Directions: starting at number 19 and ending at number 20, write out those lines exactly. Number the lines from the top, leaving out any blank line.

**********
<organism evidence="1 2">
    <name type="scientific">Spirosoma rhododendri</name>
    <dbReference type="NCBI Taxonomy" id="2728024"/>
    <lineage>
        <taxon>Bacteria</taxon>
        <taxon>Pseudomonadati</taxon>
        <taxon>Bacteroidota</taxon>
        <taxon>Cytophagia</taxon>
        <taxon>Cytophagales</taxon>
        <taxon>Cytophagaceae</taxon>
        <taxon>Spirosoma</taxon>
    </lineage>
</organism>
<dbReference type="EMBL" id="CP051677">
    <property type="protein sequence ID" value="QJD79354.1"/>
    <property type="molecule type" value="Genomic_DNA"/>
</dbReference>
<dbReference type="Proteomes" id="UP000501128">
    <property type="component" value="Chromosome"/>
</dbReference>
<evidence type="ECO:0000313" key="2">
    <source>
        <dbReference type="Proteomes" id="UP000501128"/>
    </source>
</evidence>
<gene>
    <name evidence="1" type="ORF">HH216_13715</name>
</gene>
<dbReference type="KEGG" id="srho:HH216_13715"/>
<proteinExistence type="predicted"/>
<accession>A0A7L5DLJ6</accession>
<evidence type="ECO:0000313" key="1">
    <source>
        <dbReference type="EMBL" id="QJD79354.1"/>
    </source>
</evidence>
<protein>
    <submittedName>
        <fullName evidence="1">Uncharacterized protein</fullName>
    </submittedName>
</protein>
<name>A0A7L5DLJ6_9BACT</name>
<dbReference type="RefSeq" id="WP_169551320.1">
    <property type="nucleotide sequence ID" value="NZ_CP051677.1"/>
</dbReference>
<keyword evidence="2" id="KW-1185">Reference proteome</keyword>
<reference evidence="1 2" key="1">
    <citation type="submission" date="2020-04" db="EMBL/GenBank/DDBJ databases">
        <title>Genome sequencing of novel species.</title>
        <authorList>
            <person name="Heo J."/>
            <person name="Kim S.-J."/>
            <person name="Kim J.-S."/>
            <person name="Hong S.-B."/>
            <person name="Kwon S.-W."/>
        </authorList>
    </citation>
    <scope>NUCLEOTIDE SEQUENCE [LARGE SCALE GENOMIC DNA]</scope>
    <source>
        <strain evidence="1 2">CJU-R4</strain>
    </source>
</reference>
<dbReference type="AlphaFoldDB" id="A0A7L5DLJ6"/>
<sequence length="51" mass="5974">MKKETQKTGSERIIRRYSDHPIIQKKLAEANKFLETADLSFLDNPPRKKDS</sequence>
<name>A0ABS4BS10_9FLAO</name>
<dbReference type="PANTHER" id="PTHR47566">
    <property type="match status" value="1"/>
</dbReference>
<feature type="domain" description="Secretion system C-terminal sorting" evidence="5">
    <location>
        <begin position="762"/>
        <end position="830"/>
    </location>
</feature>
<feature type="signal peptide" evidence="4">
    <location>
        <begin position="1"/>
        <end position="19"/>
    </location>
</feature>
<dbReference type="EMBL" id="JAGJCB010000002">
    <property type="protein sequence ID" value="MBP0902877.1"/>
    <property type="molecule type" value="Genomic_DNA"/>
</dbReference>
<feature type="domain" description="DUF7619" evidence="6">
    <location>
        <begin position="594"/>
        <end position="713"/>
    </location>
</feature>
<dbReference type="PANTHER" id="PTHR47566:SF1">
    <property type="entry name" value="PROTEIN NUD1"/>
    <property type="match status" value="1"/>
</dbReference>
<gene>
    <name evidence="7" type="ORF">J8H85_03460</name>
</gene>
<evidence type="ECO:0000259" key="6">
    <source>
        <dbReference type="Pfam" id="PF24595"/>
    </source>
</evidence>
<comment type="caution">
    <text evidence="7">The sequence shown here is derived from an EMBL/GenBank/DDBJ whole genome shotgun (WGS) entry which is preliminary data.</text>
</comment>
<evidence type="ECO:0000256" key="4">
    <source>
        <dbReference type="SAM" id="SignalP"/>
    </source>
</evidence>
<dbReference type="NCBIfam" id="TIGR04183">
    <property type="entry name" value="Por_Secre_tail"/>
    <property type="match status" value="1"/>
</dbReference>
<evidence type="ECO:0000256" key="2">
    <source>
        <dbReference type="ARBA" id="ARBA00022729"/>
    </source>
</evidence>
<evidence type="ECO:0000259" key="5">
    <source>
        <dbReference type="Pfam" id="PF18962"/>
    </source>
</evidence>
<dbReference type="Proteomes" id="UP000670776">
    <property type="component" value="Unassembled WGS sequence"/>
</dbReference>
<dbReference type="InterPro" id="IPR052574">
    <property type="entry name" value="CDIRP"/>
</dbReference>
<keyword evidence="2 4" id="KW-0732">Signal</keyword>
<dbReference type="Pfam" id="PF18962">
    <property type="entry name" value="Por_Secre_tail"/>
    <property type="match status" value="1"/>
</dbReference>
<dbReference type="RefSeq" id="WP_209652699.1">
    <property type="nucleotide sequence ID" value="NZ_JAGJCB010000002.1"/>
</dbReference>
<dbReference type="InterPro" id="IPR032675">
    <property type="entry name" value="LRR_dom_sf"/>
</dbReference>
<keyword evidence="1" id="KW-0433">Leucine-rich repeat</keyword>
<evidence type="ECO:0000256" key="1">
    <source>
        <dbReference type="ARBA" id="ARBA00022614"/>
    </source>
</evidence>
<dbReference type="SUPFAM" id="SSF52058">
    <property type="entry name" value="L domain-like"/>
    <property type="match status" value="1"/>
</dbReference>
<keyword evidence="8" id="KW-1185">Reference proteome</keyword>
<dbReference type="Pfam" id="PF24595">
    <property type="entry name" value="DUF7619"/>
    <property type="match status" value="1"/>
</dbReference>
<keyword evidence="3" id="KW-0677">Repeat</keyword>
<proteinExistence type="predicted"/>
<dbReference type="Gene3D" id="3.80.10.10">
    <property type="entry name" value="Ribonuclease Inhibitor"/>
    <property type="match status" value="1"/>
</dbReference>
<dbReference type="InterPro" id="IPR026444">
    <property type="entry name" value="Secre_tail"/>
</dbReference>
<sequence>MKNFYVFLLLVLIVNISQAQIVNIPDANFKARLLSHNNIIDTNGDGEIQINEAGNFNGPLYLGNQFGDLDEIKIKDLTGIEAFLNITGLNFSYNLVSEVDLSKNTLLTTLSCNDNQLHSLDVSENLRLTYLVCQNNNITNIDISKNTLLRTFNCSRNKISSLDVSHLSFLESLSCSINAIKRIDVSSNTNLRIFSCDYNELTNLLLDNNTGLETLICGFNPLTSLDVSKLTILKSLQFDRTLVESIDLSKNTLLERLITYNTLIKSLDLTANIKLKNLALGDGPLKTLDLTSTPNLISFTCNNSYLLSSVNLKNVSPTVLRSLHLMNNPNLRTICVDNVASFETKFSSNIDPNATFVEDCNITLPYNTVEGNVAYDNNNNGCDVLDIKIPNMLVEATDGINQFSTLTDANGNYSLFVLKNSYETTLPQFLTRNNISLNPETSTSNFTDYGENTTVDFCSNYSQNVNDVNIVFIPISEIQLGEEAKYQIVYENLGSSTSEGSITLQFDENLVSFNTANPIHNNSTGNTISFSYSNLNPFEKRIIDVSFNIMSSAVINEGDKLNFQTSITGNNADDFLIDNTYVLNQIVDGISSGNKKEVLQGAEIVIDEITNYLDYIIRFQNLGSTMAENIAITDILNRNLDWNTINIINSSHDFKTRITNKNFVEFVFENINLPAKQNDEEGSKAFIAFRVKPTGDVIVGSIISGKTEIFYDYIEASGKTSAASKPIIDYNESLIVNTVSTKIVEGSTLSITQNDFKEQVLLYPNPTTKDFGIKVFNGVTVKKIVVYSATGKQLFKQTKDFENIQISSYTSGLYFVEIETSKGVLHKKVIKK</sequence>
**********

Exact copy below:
    <property type="component" value="Chromosome"/>
</dbReference>